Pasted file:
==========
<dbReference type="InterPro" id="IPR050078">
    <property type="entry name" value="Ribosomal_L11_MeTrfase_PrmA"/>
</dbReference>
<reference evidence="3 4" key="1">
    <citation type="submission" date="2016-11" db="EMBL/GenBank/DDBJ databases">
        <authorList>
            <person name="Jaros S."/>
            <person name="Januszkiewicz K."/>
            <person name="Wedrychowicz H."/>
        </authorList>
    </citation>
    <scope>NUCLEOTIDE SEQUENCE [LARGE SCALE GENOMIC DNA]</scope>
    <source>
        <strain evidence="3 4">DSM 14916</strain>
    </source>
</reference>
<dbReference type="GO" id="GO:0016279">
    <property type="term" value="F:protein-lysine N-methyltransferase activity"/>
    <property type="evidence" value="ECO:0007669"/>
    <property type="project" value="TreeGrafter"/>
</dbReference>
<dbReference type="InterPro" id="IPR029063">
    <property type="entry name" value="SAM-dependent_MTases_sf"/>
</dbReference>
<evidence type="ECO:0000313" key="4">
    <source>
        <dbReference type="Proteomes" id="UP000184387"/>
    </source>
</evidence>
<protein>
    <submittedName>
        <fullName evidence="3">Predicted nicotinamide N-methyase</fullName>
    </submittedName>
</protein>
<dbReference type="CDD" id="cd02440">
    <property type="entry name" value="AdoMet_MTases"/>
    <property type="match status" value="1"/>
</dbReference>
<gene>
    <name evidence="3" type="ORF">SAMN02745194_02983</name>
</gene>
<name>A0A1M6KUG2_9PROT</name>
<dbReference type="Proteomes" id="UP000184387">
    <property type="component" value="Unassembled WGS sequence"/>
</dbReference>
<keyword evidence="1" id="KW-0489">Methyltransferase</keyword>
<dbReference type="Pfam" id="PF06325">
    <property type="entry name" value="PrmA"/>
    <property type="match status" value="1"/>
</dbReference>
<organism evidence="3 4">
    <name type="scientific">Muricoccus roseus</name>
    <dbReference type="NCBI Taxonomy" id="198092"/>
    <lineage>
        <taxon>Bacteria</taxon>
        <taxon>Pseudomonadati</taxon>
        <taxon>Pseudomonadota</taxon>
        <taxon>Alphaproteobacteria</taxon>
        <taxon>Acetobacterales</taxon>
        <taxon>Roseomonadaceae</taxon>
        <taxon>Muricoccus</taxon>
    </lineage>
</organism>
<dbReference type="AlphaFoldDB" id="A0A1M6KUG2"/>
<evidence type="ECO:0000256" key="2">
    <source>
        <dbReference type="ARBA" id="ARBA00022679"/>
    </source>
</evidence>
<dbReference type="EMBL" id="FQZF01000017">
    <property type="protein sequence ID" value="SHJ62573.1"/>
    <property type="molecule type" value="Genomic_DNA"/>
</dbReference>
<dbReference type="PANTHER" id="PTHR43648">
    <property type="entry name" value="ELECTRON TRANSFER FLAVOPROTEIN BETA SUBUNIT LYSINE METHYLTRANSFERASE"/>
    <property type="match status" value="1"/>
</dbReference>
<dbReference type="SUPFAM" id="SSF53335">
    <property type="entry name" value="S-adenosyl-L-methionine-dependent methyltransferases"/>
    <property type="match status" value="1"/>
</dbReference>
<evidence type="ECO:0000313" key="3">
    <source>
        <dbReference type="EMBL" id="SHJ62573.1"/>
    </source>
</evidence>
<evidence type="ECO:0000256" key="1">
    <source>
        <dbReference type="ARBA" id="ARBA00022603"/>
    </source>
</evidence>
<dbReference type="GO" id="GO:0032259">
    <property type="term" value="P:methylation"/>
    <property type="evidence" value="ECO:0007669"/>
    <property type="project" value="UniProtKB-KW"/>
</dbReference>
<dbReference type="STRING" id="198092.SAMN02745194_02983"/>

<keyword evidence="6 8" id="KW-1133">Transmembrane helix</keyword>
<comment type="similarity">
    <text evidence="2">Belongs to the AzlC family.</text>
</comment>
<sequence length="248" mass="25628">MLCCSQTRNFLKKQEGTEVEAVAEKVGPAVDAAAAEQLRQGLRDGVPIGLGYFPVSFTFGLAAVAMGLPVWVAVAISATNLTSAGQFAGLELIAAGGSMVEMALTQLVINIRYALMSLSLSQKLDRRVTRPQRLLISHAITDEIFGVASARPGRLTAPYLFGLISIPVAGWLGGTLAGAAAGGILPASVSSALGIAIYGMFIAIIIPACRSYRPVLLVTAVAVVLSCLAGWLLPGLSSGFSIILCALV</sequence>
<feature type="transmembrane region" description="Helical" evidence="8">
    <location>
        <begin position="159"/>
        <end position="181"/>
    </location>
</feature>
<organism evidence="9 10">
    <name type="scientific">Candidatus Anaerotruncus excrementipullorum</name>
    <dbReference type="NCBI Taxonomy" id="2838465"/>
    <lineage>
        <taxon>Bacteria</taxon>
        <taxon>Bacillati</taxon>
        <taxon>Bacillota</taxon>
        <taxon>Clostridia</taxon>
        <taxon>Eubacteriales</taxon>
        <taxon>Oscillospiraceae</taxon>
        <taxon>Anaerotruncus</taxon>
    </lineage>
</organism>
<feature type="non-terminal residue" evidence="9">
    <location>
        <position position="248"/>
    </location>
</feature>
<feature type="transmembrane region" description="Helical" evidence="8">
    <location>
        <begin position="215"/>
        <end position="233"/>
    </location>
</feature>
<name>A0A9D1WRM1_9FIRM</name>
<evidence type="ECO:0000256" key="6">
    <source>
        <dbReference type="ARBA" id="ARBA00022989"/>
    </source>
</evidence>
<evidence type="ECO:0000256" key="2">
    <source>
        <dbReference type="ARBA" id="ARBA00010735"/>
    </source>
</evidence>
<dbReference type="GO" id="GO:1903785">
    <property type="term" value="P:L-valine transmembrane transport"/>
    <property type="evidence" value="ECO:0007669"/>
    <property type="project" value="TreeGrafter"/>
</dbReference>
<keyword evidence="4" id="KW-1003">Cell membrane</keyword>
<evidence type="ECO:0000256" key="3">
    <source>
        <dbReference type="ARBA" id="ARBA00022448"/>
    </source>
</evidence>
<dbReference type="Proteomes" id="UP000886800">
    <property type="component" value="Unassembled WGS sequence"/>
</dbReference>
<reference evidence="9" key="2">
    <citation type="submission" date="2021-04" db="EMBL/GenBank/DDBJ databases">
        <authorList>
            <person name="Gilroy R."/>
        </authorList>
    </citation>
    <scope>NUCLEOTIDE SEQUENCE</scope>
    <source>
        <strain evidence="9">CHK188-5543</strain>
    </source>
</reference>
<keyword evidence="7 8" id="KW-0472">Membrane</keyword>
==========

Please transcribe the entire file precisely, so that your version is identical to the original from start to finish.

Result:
<dbReference type="InterPro" id="IPR050078">
    <property type="entry name" value="Ribosomal_L11_MeTrfase_PrmA"/>
</dbReference>
<reference evidence="3 4" key="1">
    <citation type="submission" date="2016-11" db="EMBL/GenBank/DDBJ databases">
        <authorList>
            <person name="Jaros S."/>
            <person name="Januszkiewicz K."/>
            <person name="Wedrychowicz H."/>
        </authorList>
    </citation>
    <scope>NUCLEOTIDE SEQUENCE [LARGE SCALE GENOMIC DNA]</scope>
    <source>
        <strain evidence="3 4">DSM 14916</strain>
    </source>
</reference>
<dbReference type="GO" id="GO:0016279">
    <property type="term" value="F:protein-lysine N-methyltransferase activity"/>
    <property type="evidence" value="ECO:0007669"/>
    <property type="project" value="TreeGrafter"/>
</dbReference>
<dbReference type="InterPro" id="IPR029063">
    <property type="entry name" value="SAM-dependent_MTases_sf"/>
</dbReference>
<evidence type="ECO:0000313" key="4">
    <source>
        <dbReference type="Proteomes" id="UP000184387"/>
    </source>
</evidence>
<protein>
    <submittedName>
        <fullName evidence="3">Predicted nicotinamide N-methyase</fullName>
    </submittedName>
</protein>
<dbReference type="CDD" id="cd02440">
    <property type="entry name" value="AdoMet_MTases"/>
    <property type="match status" value="1"/>
</dbReference>
<gene>
    <name evidence="3" type="ORF">SAMN02745194_02983</name>
</gene>
<name>A0A1M6KUG2_9PROT</name>
<dbReference type="Proteomes" id="UP000184387">
    <property type="component" value="Unassembled WGS sequence"/>
</dbReference>
<keyword evidence="1" id="KW-0489">Methyltransferase</keyword>
<dbReference type="Pfam" id="PF06325">
    <property type="entry name" value="PrmA"/>
    <property type="match status" value="1"/>
</dbReference>
<organism evidence="3 4">
    <name type="scientific">Muricoccus roseus</name>
    <dbReference type="NCBI Taxonomy" id="198092"/>
    <lineage>
        <taxon>Bacteria</taxon>
        <taxon>Pseudomonadati</taxon>
        <taxon>Pseudomonadota</taxon>
        <taxon>Alphaproteobacteria</taxon>
        <taxon>Acetobacterales</taxon>
        <taxon>Roseomonadaceae</taxon>
        <taxon>Muricoccus</taxon>
    </lineage>
</organism>
<dbReference type="AlphaFoldDB" id="A0A1M6KUG2"/>
<evidence type="ECO:0000256" key="2">
    <source>
        <dbReference type="ARBA" id="ARBA00022679"/>
    </source>
</evidence>
<dbReference type="EMBL" id="FQZF01000017">
    <property type="protein sequence ID" value="SHJ62573.1"/>
    <property type="molecule type" value="Genomic_DNA"/>
</dbReference>
<dbReference type="PANTHER" id="PTHR43648">
    <property type="entry name" value="ELECTRON TRANSFER FLAVOPROTEIN BETA SUBUNIT LYSINE METHYLTRANSFERASE"/>
    <property type="match status" value="1"/>
</dbReference>
<dbReference type="SUPFAM" id="SSF53335">
    <property type="entry name" value="S-adenosyl-L-methionine-dependent methyltransferases"/>
    <property type="match status" value="1"/>
</dbReference>
<evidence type="ECO:0000313" key="3">
    <source>
        <dbReference type="EMBL" id="SHJ62573.1"/>
    </source>
</evidence>
<evidence type="ECO:0000256" key="1">
    <source>
        <dbReference type="ARBA" id="ARBA00022603"/>
    </source>
</evidence>
<dbReference type="GO" id="GO:0032259">
    <property type="term" value="P:methylation"/>
    <property type="evidence" value="ECO:0007669"/>
    <property type="project" value="UniProtKB-KW"/>
</dbReference>
<dbReference type="STRING" id="198092.SAMN02745194_02983"/>

<keyword evidence="6 8" id="KW-1133">Transmembrane helix</keyword>
<comment type="similarity">
    <text evidence="2">Belongs to the AzlC family.</text>
</comment>
<sequence length="248" mass="25628">MLCCSQTRNFLKKQEGTEVEAVAEKVGPAVDAAAAEQLRQGLRDGVPIGLGYFPVSFTFGLAAVAMGLPVWVAVAISATNLTSAGQFAGLELIAAGGSMVEMALTQLVINIRYALMSLSLSQKLDRRVTRPQRLLISHAITDEIFGVASARPGRLTAPYLFGLISIPVAGWLGGTLAGAAAGGILPASVSSALGIAIYGMFIAIIIPACRSYRPVLLVTAVAVVLSCLAGWLLPGLSSGFSIILCALV</sequence>
<feature type="transmembrane region" description="Helical" evidence="8">
    <location>
        <begin position="159"/>
        <end position="181"/>
    </location>
</feature>
<organism evidence="9 10">
    <name type="scientific">Candidatus Anaerotruncus excrementipullorum</name>
    <dbReference type="NCBI Taxonomy" id="2838465"/>
    <lineage>
        <taxon>Bacteria</taxon>
        <taxon>Bacillati</taxon>
        <taxon>Bacillota</taxon>
        <taxon>Clostridia</taxon>
        <taxon>Eubacteriales</taxon>
        <taxon>Oscillospiraceae</taxon>
        <taxon>Anaerotruncus</taxon>
    </lineage>
</organism>
<feature type="non-terminal residue" evidence="9">
    <location>
        <position position="248"/>
    </location>
</feature>
<feature type="transmembrane region" description="Helical" evidence="8">
    <location>
        <begin position="215"/>
        <end position="233"/>
    </location>
</feature>
<name>A0A9D1WRM1_9FIRM</name>
<evidence type="ECO:0000256" key="6">
    <source>
        <dbReference type="ARBA" id="ARBA00022989"/>
    </source>
</evidence>
<evidence type="ECO:0000256" key="2">
    <source>
        <dbReference type="ARBA" id="ARBA00010735"/>
    </source>
</evidence>
<dbReference type="GO" id="GO:1903785">
    <property type="term" value="P:L-valine transmembrane transport"/>
    <property type="evidence" value="ECO:0007669"/>
    <property type="project" value="TreeGrafter"/>
</dbReference>
<keyword evidence="4" id="KW-1003">Cell membrane</keyword>
<evidence type="ECO:0000256" key="3">
    <source>
        <dbReference type="ARBA" id="ARBA00022448"/>
    </source>
</evidence>
<dbReference type="Proteomes" id="UP000886800">
    <property type="component" value="Unassembled WGS sequence"/>
</dbReference>
<reference evidence="9" key="2">
    <citation type="submission" date="2021-04" db="EMBL/GenBank/DDBJ databases">
        <authorList>
            <person name="Gilroy R."/>
        </authorList>
    </citation>
    <scope>NUCLEOTIDE SEQUENCE</scope>
    <source>
        <strain evidence="9">CHK188-5543</strain>
    </source>
</reference>
<keyword evidence="7 8" id="KW-0472">Membrane</keyword>